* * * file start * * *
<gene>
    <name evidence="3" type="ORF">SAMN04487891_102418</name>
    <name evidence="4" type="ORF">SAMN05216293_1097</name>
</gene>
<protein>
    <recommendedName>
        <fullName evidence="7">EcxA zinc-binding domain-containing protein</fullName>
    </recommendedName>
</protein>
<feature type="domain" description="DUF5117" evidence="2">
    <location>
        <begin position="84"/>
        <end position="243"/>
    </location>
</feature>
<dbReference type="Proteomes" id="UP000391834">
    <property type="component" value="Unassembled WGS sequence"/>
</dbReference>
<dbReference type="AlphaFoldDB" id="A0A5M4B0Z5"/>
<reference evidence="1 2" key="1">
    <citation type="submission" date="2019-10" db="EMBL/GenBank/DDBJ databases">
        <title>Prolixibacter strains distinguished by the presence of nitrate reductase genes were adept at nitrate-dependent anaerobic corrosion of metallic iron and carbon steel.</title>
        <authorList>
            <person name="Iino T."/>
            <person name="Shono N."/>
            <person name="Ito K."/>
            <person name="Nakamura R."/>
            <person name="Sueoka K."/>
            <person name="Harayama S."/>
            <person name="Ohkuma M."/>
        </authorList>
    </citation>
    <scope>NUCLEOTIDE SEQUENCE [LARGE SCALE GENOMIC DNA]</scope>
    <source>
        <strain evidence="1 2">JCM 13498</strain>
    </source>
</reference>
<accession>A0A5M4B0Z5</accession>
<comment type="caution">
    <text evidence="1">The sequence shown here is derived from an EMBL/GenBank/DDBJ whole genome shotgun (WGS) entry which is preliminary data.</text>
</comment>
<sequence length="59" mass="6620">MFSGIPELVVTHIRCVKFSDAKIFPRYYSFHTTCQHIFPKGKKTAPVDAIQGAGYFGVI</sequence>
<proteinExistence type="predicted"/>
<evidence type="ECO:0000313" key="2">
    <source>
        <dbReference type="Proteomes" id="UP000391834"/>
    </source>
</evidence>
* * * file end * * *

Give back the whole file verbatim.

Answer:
<gene>
    <name evidence="3" type="ORF">SAMN04487891_102418</name>
    <name evidence="4" type="ORF">SAMN05216293_1097</name>
</gene>
<protein>
    <recommendedName>
        <fullName evidence="7">EcxA zinc-binding domain-containing protein</fullName>
    </recommendedName>
</protein>
<feature type="domain" description="DUF5117" evidence="2">
    <location>
        <begin position="84"/>
        <end position="243"/>
    </location>
</feature>
<dbReference type="Proteomes" id="UP000391834">
    <property type="component" value="Unassembled WGS sequence"/>
</dbReference>
<dbReference type="AlphaFoldDB" id="A0A5M4B0Z5"/>
<reference evidence="1 2" key="1">
    <citation type="submission" date="2019-10" db="EMBL/GenBank/DDBJ databases">
        <title>Prolixibacter strains distinguished by the presence of nitrate reductase genes were adept at nitrate-dependent anaerobic corrosion of metallic iron and carbon steel.</title>
        <authorList>
            <person name="Iino T."/>
            <person name="Shono N."/>
            <person name="Ito K."/>
            <person name="Nakamura R."/>
            <person name="Sueoka K."/>
            <person name="Harayama S."/>
            <person name="Ohkuma M."/>
        </authorList>
    </citation>
    <scope>NUCLEOTIDE SEQUENCE [LARGE SCALE GENOMIC DNA]</scope>
    <source>
        <strain evidence="1 2">JCM 13498</strain>
    </source>
</reference>
<accession>A0A5M4B0Z5</accession>
<comment type="caution">
    <text evidence="1">The sequence shown here is derived from an EMBL/GenBank/DDBJ whole genome shotgun (WGS) entry which is preliminary data.</text>
</comment>
<sequence length="59" mass="6620">MFSGIPELVVTHIRCVKFSDAKIFPRYYSFHTTCQHIFPKGKKTAPVDAIQGAGYFGVI</sequence>
<proteinExistence type="predicted"/>
<evidence type="ECO:0000313" key="2">
    <source>
        <dbReference type="Proteomes" id="UP000391834"/>
    </source>
</evidence>